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The Von Bondies – Unwittingly uniting future parents since 2002

Posted by April 11th, 2004 No Comments »

The Von BondiesPawn Shoppe Heart
Sire Records
By Sybil Rohlf

My love affair with garage rock started with Detroit natives The Von Bondies. Just over two years ago, my brother, an artist living in Brooklyn, mentioned a group of pouty-faced kids who opened for the White Stripes at a show in New York. Taking his advice that this must be the newest, hip-est band, I promptly caught their headlining slot at a dark, greasy bar in Milwaukee called The Cactus Club. Opening for The Von Bondies that night were two local Milwaukee bands and The Soledad Brothers.

I had never seen anything like them. Two girls, Marcie Bolen on guitar and Carrie Smith on bass, and two guys, Don Blum on drums and Jason Stollesteimer on guitar and lead vocals, complete with scowls, floppy hair and attitude. They sped through most of the songs on their first album, Lack of Communication, before the set was cut short by problems with Stollsteimer’s guitar. I left that night with a CD, which promptly overtook all the folk singers and hippy jam bands that had somehow, inexplicably, made up my musical repertoire at the time. Apparently the rocker in me hadn’t yet had a chance to break free.

The Von BondiesPawn Shoppe Heart
Sire Records
By Sybil Rohlf

My love affair with garage rock started with Detroit natives The Von Bondies. Just over two years ago, my brother, an artist living in Brooklyn, mentioned a group of pouty-faced kids who opened for the White Stripes at a show in New York. Taking his advice that this must be the newest, hip-est band, I promptly caught their headlining slot at a dark, greasy bar in Milwaukee called The Cactus Club. Opening for The Von Bondies that night were two local Milwaukee bands and The Soledad Brothers.

I had never seen anything like them. Two girls, Marcie Bolen on guitar and Carrie Smith on bass, and two guys, Don Blum on drums and Jason Stollesteimer on guitar and lead vocals, complete with scowls, floppy hair and attitude. They sped through most of the songs on their first album, Lack of Communication, before the set was cut short by problems with Stollsteimer’s guitar. I left that night with a CD, which promptly overtook all the folk singers and hippy jam bands that had somehow, inexplicably, made up my musical repertoire at the time. Apparently the rocker in me hadn’t yet had a chance to break free.

I had the pleasure of catching The Von Bondies again several months later at The Crocodile Cafe, again supported by The Soledad Brothers. Fueled by several drinks I swaggered right up to Stollsteimer, sat down, and introduced myself. Throughout the conversation that ensued, I was amazed that he held none of the rock star holier-than-thou attitude that tends to go hand-in-hand with newfound fame. We even touched knees. I was smitten. That night was sort of the “beginning of the end” of my life, musically and otherwise, here in Seattle. One could even say, to some stretch of the imagination, that I found myself in my current state of being knocked up because of that show.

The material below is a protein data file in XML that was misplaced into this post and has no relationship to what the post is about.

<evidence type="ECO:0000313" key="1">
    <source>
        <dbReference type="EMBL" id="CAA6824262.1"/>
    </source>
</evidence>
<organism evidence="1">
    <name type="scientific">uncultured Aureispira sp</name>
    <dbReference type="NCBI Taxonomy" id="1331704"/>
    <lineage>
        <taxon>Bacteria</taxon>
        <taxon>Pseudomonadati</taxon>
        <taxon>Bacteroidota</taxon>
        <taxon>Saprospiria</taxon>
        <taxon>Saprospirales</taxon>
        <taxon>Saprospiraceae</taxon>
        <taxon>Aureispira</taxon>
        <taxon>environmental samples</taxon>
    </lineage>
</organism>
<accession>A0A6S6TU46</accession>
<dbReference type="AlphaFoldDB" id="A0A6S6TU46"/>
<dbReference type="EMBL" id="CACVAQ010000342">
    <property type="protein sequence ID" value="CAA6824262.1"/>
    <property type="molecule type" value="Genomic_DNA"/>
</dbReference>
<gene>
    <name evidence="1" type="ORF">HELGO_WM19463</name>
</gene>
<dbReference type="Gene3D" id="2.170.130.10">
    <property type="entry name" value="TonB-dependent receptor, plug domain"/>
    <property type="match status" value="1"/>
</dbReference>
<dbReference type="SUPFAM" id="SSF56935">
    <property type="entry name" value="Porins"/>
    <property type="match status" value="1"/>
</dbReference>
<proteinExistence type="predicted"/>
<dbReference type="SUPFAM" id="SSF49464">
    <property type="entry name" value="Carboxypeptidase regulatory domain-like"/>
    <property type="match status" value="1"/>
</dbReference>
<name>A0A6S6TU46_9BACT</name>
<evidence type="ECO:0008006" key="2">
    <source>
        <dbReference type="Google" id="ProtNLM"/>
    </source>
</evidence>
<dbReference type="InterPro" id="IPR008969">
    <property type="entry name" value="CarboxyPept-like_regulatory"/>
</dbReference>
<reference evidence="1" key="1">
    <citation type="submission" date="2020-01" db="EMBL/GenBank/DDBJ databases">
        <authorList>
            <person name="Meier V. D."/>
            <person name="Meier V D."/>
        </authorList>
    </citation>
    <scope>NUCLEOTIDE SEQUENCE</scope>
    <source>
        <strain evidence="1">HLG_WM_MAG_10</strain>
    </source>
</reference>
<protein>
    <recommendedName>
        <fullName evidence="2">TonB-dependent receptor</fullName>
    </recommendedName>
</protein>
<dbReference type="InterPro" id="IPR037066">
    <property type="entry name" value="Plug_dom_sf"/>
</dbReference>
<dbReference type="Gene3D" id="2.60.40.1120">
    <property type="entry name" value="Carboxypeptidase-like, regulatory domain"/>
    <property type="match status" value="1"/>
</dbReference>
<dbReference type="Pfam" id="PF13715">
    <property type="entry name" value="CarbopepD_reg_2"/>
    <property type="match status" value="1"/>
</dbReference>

So what does any of this have to do with The Von Bondies’ new album? Well, not a damn thing, really. Not a thing other than to illustrate that one band or one show or one great album can really change a person’s life. I’m sure I’m not the only one who has experienced this phenomenon.

The new album, Pawn Shoppe Heart, had me roped in from its conception. It is, after all, The Von Bondies. On a new label (Sire Records) with a new producer (Jim Diamond), Pawn Shoppe Heart is much slicker than its predecessor. That just so happens to be the blessing and the curse of this album.

On Lack of Communication, produced by Jack White (in his pre fist-fight days), Stollsteimer just let his heart bleed and bleed all over songs like “In the Act,” ”with little production interference from White. This lent a sense of rawness to the album; perfect in it’s lack of perfection. Stollsteimer seems to have moved on from most of his hurt feelings and the band has expanded it’s musical abilities to include cheekiness, like on “Been Swank,” about Detroit-scenester and fellow musician Ben Swank, and harmony fills the album’s first single “C’mon, C’mon.” Lyrically, I enjoyed “I’m Not That Social,”, which features Carrie Smith explaining, “I’m not that social/just a good drinker.” 

The only time the album truly affected me like the band was, indeed, The Von Bondies that I had fallen in love with, was on the title track. This time around the band will, hopefully, start getting more of the recognition they deserve and step out of the shadow of their better-known Detroit natives.

All in all, this album simply lets the band flex its muscle. – (7/10)
 

 Stollmeister: Hot, talented, and most likely to be beat to death by Jack White.

 

 

 

 

 

 


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